This section covers common examples of problems involving coterminal angles and their step-by-step solutions.

### Example 1

Find one negative coterminal angle and one positive coterminal angle for the standard angle $60$ degrees.

### Solution

A negative coterminal angle will be one that is measured clockwise, and a positive coterminal angle will be one that is measured more than once around the unit circle.

Using the formulas above, a negative coterminal angle is $-(360-60) = -300$ degrees.

A positive coterminal angle is $360(2)+60 = 720+60 = 780$ degrees.

Note, however, that there are infinitely possible answers.

### Example 2

What is the standard angle equal to $458$ degrees?

### Solution

This is a positive angle with a measure greater than that of a full angle, $360$ degrees. Therefore, it represents more than one circuit around the unit circle.

To find its standard angle, subtract $360$ degrees as many times as necessary until the difference is a value greater than or equal to zero and less than $360$.

In this case, one iteration does the trick. $458-360 = 98$ degrees. This is between $0$ and $360$, so it is the measure of the standard angle coterminal with $458$ degrees.

### Example 3

What is the standard angle equal to $-\frac{5}{4}\pi$ radians?

### Solution

This is a negative angle, which means it is measured clockwise from the initial angle to the terminal angle.

To find its corresponding standard angle, find the difference between the absolute value of this angle and a full angle. In radians, such an angle is $2\pi$ radians.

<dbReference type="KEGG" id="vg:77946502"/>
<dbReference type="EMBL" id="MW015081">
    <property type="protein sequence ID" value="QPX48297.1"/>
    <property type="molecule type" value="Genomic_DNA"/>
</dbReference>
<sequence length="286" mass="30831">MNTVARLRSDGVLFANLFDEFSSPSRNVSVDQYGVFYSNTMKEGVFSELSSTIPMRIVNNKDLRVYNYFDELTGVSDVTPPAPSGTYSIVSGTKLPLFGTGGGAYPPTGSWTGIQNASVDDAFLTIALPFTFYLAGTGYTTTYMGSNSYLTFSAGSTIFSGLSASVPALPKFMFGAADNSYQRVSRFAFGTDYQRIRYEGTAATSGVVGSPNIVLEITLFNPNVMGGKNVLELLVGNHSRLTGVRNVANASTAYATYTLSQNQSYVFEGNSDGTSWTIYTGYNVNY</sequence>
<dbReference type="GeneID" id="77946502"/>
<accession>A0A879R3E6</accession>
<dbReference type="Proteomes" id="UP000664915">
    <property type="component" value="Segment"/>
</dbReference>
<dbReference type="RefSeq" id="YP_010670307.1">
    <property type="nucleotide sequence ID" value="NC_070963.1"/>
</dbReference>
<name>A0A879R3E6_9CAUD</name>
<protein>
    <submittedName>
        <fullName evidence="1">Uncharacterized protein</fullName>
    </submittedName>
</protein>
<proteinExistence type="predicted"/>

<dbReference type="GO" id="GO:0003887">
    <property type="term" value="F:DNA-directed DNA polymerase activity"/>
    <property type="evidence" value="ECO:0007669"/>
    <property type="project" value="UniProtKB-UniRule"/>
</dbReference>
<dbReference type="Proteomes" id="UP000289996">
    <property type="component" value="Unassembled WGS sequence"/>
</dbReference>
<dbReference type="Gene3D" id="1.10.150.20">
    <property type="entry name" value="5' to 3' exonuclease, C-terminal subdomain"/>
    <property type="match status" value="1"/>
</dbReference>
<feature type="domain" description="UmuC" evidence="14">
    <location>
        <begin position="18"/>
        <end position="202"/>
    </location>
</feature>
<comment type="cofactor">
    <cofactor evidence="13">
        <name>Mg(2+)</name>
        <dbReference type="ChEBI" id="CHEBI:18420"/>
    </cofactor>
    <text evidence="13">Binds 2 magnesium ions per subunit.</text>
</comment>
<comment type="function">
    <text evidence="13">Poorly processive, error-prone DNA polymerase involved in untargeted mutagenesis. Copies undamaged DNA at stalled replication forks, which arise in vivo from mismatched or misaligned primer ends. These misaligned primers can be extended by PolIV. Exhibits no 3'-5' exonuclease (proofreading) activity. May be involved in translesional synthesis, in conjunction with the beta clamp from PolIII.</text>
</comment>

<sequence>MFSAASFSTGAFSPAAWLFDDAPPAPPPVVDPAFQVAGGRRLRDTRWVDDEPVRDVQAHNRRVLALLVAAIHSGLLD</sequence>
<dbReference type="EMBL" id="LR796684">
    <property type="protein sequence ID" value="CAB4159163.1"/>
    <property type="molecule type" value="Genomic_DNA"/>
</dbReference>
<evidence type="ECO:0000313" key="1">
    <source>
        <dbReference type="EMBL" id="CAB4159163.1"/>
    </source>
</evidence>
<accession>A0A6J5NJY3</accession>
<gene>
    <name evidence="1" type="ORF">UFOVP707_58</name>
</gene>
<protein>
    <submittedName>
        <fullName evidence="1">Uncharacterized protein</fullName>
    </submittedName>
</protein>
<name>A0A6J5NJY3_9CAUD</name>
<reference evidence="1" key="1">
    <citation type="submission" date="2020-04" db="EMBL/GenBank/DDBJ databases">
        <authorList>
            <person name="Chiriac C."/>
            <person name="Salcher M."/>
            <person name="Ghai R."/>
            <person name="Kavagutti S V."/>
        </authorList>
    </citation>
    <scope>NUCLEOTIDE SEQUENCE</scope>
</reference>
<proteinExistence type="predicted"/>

Therefore, $2\pi-\frac{5}{4}\pi = \frac{3}{4}\pi$. This is the measure of the coterminal standard angle.

### Example 4

What is the standard angle equal to $-894$ degrees? What is the relationship between the cosine of this angle and the cosine of $-894$.

### Solution

This angle is both negative and greater than a full angle. Therefore, in this case, instead of subtracting $360$ degrees, add $360$.

One time, however, is not enough. $-894+360 = -534$ degrees, which is still greater than a full angle. Doing this again, however, results in $-534+360 = -174$ degrees. Since this is between $0$ and $360$, there is no need to add any more.

Now, use the formula for finding the standard angle given a negative angle. This is $-(360+\alpha)$. In this case, that is $-(360-174) = 186$ degrees.

The cosine of $186$ and the cosine of $-894$ will be the same because the angles are coterminal. In this case, the cosine of both angles is approximately $-0.99$.

### Example 5

Write formulae expressing all possible coterminal angles equal to $45$ degrees in both radians and degrees.

### Solution

First, convert the angle to radians. $\frac{45}{360} = \frac{x}{2\pi}$. Solving for $x$ yields $x=\frac{1}{8}$. Therefore, in radians, the angle is $\frac{\pi}{4}$.

Next, consider positive coterminal angles. All of these will be a whole number multiple of $360$ degrees or a whole number multiple of $2\pi$ radians. Therefore, the formulae for positive coterminal angles is $45+360n$, where $n$ is a natural number, and $\frac{\pi}{4}+2n\pi$, where $n$ is again a natural number.

After this, consider the negative coterminal angle. When using degrees, a negative coterminal angle is $-(360-45) = 45-360 = -315$ degrees. In radians, the negative coterminal angle is $2\pi-\frac{\pi}{4} = \frac{7\pi}{4}$.

Finally, consider all of the negative coterminal angles. That is, consider the negative coterminal angles that represent more than one circuit. In degrees, these will be $-315-360n$, where $n$ is a natural number, and $-\frac{7\pi}{4}-2n\pi$, where $n$ is again a natural number.

Therefore, the two formulae for degrees are $45+360n$ and $-315-360n$, where $n$ is a natural number. These can be combined to $45+360z$, where $z$ is an integer.

Similarly, the two formulae for radians can be combined to $\frac{\pi}{4}+2z\pi$, where $z$ is an integer.

### Practice Questions